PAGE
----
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Ryan Anderson, a spokesman for the attorney general, said the law firm did not know exactly how many of the signatures were actually fraudulent. However, Anderson said that for the purposes of prosecuting Verela, the Attorney General is not required to demonstrate that any allegedly fraudulent signature is in fact fraudulent.
Anderson pointed to several people listed on the indictment who have confirmed that they willingly gave her signature to Varela.
Varela could not be reached for comment prior to Friday's press conference, but he previously told the Arizona Daily Sun that he had spoken to investigators and admitted wrongdoing.
Assistant Attorney General Todd Lawson is pursuing the case in Coconino Superior Court, according to a press release.
Varela was eliminated from the mayor's race on July 9 after admitting to reporters that he had forged signatures from voters. Despite abandoning the race, Varela's name still appears on the August ballot paper. The city announced that any votes he received would not be counted as Varela had retired from the race.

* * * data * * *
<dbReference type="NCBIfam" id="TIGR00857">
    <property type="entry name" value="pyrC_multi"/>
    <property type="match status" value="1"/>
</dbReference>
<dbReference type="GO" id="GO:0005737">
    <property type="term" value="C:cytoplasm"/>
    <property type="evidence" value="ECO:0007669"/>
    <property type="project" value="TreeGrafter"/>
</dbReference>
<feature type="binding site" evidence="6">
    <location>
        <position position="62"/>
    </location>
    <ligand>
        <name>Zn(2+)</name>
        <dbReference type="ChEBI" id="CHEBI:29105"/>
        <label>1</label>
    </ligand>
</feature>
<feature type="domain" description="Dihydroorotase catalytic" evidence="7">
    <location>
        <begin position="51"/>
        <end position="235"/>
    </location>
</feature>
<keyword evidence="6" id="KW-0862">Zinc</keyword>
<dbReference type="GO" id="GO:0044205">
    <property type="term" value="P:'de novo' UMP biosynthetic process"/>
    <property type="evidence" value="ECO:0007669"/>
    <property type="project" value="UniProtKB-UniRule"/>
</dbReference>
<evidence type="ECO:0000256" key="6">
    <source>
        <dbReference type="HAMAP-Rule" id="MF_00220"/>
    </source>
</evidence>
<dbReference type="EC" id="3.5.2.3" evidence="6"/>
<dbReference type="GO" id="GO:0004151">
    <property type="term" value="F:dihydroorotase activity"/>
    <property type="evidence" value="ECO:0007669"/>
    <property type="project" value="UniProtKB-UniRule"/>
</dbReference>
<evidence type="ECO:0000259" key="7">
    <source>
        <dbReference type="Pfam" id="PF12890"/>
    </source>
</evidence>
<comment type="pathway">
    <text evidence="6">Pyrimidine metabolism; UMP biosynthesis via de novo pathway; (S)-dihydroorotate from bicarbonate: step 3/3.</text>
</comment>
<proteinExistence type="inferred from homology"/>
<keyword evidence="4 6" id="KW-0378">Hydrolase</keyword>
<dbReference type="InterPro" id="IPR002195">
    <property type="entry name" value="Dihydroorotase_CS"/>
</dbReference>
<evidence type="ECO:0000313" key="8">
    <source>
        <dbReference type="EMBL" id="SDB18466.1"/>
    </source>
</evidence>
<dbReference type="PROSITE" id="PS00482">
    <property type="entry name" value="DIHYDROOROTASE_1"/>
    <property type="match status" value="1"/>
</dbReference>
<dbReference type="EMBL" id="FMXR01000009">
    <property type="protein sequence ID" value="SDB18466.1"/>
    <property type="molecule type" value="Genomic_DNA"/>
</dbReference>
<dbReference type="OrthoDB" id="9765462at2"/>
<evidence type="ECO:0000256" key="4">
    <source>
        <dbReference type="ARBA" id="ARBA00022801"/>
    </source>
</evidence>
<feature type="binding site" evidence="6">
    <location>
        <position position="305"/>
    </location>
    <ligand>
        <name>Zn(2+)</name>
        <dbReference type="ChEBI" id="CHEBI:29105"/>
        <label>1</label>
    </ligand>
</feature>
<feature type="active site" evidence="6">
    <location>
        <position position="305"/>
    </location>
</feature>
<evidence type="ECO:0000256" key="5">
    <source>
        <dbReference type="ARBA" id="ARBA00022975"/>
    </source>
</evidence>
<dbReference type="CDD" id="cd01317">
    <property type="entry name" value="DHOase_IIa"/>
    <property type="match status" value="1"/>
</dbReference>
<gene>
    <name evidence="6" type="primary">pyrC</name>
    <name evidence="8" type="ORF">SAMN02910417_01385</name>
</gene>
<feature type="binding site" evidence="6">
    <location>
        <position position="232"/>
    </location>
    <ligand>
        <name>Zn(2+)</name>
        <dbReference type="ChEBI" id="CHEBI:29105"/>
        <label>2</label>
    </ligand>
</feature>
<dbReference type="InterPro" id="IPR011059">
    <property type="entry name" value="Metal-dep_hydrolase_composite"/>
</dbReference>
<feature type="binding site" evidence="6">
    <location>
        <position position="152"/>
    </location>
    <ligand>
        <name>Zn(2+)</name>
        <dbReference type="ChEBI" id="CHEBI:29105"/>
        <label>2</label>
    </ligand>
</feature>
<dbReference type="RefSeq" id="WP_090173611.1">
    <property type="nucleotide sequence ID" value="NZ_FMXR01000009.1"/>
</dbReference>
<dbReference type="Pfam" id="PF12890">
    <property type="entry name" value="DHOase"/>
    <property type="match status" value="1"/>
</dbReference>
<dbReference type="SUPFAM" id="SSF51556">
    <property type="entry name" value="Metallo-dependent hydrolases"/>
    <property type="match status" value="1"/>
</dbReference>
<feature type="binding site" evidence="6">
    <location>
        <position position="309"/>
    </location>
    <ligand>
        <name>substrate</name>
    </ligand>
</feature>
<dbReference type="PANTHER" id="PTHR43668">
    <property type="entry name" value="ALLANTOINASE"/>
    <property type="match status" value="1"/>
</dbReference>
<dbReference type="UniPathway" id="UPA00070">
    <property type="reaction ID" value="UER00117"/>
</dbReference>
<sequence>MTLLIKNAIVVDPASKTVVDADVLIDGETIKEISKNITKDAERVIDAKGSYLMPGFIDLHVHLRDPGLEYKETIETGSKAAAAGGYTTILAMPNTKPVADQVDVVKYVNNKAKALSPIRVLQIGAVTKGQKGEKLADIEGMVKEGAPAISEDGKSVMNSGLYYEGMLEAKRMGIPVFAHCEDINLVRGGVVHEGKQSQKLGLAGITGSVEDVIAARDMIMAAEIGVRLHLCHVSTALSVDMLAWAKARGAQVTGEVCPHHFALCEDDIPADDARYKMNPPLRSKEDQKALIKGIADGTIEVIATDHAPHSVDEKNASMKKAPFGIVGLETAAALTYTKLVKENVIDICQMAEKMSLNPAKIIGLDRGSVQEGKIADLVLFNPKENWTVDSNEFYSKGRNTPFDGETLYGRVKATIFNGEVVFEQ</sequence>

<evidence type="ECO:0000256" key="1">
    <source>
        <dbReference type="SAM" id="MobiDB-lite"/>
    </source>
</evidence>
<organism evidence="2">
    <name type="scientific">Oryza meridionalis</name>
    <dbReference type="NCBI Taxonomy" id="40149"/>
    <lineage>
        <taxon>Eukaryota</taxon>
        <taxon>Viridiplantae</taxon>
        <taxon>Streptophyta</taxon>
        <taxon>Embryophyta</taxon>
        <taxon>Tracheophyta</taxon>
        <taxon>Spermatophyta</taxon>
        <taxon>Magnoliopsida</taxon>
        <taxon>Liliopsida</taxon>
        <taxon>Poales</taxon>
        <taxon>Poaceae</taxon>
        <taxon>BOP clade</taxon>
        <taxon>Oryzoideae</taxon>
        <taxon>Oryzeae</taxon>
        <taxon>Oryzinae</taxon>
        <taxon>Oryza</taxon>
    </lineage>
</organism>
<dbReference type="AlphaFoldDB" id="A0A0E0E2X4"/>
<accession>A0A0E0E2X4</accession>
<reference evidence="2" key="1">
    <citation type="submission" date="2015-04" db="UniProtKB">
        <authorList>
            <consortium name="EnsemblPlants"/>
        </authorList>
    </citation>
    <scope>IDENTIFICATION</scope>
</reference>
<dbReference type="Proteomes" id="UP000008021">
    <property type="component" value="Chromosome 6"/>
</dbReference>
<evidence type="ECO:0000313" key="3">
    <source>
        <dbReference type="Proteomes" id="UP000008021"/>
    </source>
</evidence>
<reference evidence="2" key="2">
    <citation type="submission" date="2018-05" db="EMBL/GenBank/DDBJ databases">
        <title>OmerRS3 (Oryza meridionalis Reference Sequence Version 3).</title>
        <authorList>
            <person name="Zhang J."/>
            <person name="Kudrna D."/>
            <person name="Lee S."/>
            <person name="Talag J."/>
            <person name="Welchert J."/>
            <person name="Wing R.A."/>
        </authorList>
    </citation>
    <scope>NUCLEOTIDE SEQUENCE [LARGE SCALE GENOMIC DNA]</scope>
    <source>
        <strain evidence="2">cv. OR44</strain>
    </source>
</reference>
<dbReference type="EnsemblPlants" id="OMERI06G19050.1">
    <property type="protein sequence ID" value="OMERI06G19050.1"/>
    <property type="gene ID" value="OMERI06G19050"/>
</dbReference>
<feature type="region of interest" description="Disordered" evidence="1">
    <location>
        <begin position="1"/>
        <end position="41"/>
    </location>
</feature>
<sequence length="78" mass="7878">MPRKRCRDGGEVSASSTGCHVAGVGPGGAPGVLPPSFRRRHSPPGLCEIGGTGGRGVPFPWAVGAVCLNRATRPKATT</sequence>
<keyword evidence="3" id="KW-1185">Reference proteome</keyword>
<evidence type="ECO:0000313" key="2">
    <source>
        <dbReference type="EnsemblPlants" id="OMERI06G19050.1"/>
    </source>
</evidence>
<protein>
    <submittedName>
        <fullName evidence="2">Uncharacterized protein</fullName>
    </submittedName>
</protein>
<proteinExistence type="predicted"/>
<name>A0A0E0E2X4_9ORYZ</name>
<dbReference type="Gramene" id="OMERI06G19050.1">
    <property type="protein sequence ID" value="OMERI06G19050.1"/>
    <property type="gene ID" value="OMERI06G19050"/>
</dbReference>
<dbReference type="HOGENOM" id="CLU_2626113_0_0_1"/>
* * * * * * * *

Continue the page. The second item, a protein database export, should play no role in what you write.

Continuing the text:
"I am not denying these are fraudulent signatures, am not denying it," Varela said at the time. “I got names from Facebook. I have addresses from a phone book. I made up addresses. "
Varela submitted more than 1,000 signatures to the city for his mayoral candidacy. According to an analysis by the Arizona Daily Sun, more than 700 of the addresses in his petition were not registered with the city's address mapping system, which shows registered addresses in the city. Only a handful of addresses that exist in the city are not registered in this system.